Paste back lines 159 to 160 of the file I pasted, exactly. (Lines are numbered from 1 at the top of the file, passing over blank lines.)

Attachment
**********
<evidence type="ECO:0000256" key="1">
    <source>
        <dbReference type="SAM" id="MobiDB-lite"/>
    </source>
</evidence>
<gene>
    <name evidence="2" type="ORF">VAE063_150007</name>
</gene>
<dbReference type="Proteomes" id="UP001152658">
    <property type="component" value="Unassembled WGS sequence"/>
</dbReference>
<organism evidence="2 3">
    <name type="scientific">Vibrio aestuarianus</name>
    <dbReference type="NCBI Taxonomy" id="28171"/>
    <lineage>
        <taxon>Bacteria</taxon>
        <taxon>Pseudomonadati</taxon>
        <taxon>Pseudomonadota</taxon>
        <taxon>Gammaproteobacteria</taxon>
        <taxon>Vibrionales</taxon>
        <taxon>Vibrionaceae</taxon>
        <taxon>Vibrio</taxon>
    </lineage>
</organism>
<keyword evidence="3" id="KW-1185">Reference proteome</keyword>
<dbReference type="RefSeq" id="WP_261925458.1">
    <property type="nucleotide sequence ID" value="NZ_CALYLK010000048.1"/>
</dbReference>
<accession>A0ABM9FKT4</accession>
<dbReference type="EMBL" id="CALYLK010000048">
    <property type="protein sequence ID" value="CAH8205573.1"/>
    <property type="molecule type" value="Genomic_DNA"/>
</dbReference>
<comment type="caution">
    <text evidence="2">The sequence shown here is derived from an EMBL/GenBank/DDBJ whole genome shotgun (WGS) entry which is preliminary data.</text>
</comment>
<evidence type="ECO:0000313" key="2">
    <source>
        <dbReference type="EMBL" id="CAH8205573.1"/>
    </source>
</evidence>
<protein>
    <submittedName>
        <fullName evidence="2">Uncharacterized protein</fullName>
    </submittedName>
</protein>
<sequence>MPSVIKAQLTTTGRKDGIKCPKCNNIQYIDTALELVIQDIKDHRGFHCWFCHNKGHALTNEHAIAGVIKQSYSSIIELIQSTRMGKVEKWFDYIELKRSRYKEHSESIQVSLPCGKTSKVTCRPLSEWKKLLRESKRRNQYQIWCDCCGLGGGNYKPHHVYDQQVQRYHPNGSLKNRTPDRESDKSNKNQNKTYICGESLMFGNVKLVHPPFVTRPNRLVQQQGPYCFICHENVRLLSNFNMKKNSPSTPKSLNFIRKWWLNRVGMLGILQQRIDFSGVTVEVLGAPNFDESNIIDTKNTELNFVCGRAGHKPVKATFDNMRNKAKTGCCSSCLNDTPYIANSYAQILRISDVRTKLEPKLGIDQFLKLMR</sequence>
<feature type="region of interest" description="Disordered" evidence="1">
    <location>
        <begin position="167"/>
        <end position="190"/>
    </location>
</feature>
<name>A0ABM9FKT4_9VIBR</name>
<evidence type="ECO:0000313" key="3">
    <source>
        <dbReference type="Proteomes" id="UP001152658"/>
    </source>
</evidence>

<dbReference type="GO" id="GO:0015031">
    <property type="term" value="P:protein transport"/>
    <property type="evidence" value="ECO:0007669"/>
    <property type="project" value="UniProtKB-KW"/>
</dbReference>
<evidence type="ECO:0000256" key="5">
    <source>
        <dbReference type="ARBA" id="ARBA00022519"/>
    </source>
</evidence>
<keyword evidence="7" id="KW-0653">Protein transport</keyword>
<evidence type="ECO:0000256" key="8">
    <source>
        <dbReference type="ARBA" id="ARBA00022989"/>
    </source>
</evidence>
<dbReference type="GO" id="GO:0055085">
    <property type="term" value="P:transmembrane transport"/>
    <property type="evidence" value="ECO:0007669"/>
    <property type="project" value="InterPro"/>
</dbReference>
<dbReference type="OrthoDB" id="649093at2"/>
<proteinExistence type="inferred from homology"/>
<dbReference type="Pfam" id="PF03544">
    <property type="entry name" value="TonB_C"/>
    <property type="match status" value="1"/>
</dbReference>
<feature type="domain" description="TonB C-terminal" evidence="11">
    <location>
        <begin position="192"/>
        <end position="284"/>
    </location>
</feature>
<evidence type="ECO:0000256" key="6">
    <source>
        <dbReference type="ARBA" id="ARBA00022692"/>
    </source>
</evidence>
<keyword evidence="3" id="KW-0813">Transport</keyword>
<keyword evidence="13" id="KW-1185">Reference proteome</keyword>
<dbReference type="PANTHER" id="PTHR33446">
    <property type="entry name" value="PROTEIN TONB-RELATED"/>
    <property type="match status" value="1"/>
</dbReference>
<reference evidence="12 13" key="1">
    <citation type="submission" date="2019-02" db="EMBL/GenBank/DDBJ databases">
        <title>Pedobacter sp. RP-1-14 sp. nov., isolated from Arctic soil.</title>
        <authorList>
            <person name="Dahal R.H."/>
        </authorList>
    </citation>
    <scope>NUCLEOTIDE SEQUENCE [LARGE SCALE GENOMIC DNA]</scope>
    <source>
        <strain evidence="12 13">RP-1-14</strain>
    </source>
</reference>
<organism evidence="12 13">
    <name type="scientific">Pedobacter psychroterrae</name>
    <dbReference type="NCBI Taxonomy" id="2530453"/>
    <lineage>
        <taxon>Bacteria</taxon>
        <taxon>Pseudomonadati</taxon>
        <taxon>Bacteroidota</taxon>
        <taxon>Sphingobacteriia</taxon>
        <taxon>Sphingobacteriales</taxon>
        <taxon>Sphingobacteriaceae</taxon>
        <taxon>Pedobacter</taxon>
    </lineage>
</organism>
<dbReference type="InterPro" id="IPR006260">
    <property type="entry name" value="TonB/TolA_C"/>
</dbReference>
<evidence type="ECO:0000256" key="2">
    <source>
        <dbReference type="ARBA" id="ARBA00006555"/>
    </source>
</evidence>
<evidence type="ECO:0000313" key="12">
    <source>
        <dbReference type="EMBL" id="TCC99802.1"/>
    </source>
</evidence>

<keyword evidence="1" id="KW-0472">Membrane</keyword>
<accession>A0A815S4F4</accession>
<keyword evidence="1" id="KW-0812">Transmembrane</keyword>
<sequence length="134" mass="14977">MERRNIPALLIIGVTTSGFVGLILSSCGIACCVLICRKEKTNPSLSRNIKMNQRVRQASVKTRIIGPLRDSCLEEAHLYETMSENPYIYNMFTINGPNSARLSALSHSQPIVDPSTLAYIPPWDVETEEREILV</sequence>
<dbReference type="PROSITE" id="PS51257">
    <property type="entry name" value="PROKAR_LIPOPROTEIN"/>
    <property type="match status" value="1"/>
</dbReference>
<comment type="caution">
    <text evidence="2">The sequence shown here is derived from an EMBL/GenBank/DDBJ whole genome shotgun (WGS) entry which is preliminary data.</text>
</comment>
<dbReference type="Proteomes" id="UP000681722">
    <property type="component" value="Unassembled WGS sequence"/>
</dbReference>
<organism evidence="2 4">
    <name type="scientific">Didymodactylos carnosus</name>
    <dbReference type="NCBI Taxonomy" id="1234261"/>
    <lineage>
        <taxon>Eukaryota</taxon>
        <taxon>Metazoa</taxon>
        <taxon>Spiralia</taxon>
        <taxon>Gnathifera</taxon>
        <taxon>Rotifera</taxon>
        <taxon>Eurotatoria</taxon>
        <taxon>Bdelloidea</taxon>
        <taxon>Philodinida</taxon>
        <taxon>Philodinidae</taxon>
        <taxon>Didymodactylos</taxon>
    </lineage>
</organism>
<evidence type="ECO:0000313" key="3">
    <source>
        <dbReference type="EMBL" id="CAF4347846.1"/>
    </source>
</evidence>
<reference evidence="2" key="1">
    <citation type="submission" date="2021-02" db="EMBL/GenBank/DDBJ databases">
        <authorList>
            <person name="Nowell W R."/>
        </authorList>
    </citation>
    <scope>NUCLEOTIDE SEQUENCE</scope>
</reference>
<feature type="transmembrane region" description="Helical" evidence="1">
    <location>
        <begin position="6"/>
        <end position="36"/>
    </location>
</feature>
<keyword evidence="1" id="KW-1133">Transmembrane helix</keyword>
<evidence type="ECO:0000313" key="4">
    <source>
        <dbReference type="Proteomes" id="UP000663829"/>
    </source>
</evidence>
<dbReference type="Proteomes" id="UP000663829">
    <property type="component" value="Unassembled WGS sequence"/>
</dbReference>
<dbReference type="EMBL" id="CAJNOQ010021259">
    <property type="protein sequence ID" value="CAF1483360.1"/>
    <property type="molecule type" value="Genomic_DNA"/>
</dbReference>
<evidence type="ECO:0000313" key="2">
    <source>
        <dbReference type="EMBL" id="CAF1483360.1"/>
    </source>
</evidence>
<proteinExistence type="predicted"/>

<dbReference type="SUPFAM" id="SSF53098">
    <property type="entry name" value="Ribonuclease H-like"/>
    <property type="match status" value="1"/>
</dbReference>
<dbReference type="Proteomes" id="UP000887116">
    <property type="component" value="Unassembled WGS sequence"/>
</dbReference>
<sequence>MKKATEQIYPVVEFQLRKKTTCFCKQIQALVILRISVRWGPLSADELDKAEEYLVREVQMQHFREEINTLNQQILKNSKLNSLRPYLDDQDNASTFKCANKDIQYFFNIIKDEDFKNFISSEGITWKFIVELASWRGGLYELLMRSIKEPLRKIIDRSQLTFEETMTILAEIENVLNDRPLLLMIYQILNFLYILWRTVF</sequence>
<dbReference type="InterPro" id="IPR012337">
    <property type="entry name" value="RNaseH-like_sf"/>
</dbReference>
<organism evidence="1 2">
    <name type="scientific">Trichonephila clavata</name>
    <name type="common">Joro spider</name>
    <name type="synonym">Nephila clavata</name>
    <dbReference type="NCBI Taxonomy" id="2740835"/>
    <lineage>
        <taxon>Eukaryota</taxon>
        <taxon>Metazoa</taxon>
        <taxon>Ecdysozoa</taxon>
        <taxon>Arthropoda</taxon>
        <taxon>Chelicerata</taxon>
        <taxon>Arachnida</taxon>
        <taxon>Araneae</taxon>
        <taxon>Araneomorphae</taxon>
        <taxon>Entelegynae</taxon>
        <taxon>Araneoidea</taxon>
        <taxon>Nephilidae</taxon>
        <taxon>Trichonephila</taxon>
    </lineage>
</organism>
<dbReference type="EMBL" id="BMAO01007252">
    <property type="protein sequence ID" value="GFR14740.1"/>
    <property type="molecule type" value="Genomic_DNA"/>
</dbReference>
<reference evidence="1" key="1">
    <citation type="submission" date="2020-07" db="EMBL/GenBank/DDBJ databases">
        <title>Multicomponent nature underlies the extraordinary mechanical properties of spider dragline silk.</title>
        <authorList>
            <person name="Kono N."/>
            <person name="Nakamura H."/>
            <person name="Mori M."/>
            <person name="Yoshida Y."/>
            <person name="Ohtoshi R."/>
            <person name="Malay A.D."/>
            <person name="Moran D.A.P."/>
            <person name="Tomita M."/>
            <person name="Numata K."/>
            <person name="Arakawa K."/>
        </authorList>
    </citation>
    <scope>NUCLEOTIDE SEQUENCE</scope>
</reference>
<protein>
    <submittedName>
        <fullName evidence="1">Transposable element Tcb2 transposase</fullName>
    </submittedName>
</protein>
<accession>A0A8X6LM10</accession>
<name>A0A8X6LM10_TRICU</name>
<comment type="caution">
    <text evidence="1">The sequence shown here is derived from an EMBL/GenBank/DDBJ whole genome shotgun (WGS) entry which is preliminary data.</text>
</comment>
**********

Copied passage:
    <lineage>
        <taxon>Eukaryota</taxon>